Meanwhile, the rally was getting closer and one could feel the belief in you, Bernie, in the misty Seattle spring air. It was cold but hearing you speak was going to be worth it. Seeing everyone my age and younger supporting you was worth it. The bomb squad came with their dogs and gave the arena a go ahead. And after endless hours they told everyone in the A.D.A line to go stand by the entrance. It was time and I was feeling alive. I was feeling the Bern.

But as an after-thought, because let's face it if you're not able-bodied you're an after-thought to society, the Secret Service realized those of us in wheelchairs couldn't get through the metal detectors and bomb dogs would need to be used for us. Now I don't care that they had to use a bomb dog for us. What I care about was the piss poor planning surrounding the event. As opposed to doing the diplomatic thing which would have been to make everyone wait, they made everyone in the accessible line (some of your most fragile people) wait outside an extra 45 minutes. Secret Service let at least 300 people through while those of us with disabilities waited for the bomb dog to come back.

The sad thing is I'm totally used to being treated like a second rate citizen. I've spent my entire life taking the back entrances into buildings. Getting seated next to the kitchen doors at restaurants. Having retail people ignore me when I'm shopping. I accept it because it's my life. But this stunt from the Secret Service was the last straw. I was exhausted, cold, and angry to the point that I felt tears prickling my eyes. I debated with myself whether or not I should have gone home, since my presence was clearly unwelcomed. But, ultimately I stayed because I believed you would say something in your speech that made everything worth it.

Flash forward to 5 hours ahead and you walked on to the stage. I felt my heart pick back up after a long day of disappointment. Thousand of people cheered as you talked about Black Lives Matter, LGBT rights, every ethnicity, women's rights, and every other group of people. I loved everything you said but guess what, Bernie?

You forgot about people like me. Essentially, you forgot about millions of potential voters that are waiting for one person to hear their complaints. Sure, you spent two minutes of your speech to mention the elderly, disabled veterans, and Social Security. You didn't mention the millions of people like me who are born disabled or become disabled for reasons other than war and age. You didn't mention that in most states people like me can't get enough caregiver hours to be independent of our families. You forgot to say that people like me are forced to live off the government or be super rich because that the only way we get the services we need. And lastly, you never said that people like me typically have to choose between marrying the loves' of their lives or having someone besides their partners get them out of bed and shower them. You would almost think that the millions of people that are like me don't exist.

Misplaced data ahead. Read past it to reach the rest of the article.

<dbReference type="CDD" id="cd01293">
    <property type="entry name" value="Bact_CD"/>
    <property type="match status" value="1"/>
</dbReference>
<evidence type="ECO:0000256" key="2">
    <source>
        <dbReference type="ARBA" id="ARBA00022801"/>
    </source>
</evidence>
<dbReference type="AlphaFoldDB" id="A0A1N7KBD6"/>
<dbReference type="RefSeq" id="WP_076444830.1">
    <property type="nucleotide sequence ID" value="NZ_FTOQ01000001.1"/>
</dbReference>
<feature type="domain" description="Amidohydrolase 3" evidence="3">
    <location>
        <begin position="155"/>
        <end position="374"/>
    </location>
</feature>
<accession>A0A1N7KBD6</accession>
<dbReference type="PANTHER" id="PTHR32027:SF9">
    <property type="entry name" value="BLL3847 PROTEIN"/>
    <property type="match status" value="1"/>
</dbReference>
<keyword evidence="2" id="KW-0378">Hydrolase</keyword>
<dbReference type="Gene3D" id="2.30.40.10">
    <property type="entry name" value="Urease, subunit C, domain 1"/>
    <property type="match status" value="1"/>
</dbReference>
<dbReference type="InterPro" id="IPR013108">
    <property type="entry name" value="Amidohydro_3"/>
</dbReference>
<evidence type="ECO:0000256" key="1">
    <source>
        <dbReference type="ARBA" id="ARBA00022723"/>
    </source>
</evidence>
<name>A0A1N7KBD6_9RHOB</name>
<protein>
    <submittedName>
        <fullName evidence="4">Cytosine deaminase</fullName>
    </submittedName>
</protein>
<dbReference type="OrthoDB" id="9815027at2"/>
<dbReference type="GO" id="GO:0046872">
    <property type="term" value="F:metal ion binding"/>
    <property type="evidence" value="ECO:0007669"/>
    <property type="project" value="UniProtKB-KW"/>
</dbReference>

Now Bernie, I believe in the things you believe in. All I'm asking is that you mention people with disabilities and the issues they face more extensively in your campaign speech. That maybe if people in the media actually talked about us there wouldn't be so many disability issues like the ones surrounding your event which I do realize were out of your control.

I'm just done feeling invisible. I am a person with a disability before I am half black or a woman because that is the identifying factor that impacts my life the most. And I expect to be recognized because the last time I checked my name on the election ballot is not stamped in invisible ink. Or is it?


Wednesday, November 18, 2015

Humility is Never Bad

No one ever tells you... If you do it right, life will humble you.

As humans we tend to categorize and divide other humans. Ethnicity, gender, sexuality, disability, and socioeconomic status are just a few dividing factors. I was raised fairly middle class. I was blessed enough to go on a few trips as a kid, I always had what I needed, and I typically got what I wanted for Christmas and on my birthdays. So when I would see people with severe disabilities who may not have looked as clean as me or dressed as nicely as I did I internally put "those" people in a category that I would never be a part of. (Bear with me I was a kid)

A few blocks from the house I grew up in there was a low income building. The building was originally intended for those with all sorts of disabilities. While it has anyone who's eligible income wise there's a huge population of people with disabilities. Hence, growing up I saw many of "those" aforementioned people.

What my snobby younger self did not realize is people with disabilities are expected to live on roughly $700 a month. Why you ask?  Because even though a person as disabled as me would need to be making a 6 figure salary to pay my medical bills and caregivers the government thinks if I'm making the average 30k a year I don't need their help. So it forces people with disabilities to either be poor or figure out how to be well off. Do you know how hard it is to have nice clothes and hair on $700 a month? I certainly didn't. Do you know how hard it is to be as hygienic as you should be when you're only allotted a small number of caregiver hours a month and there happens to be over 700 hours in a month? Fortunately, I have amazing family and friends so I won't ever know that struggle first hand. Nonetheless it's a struggle for many.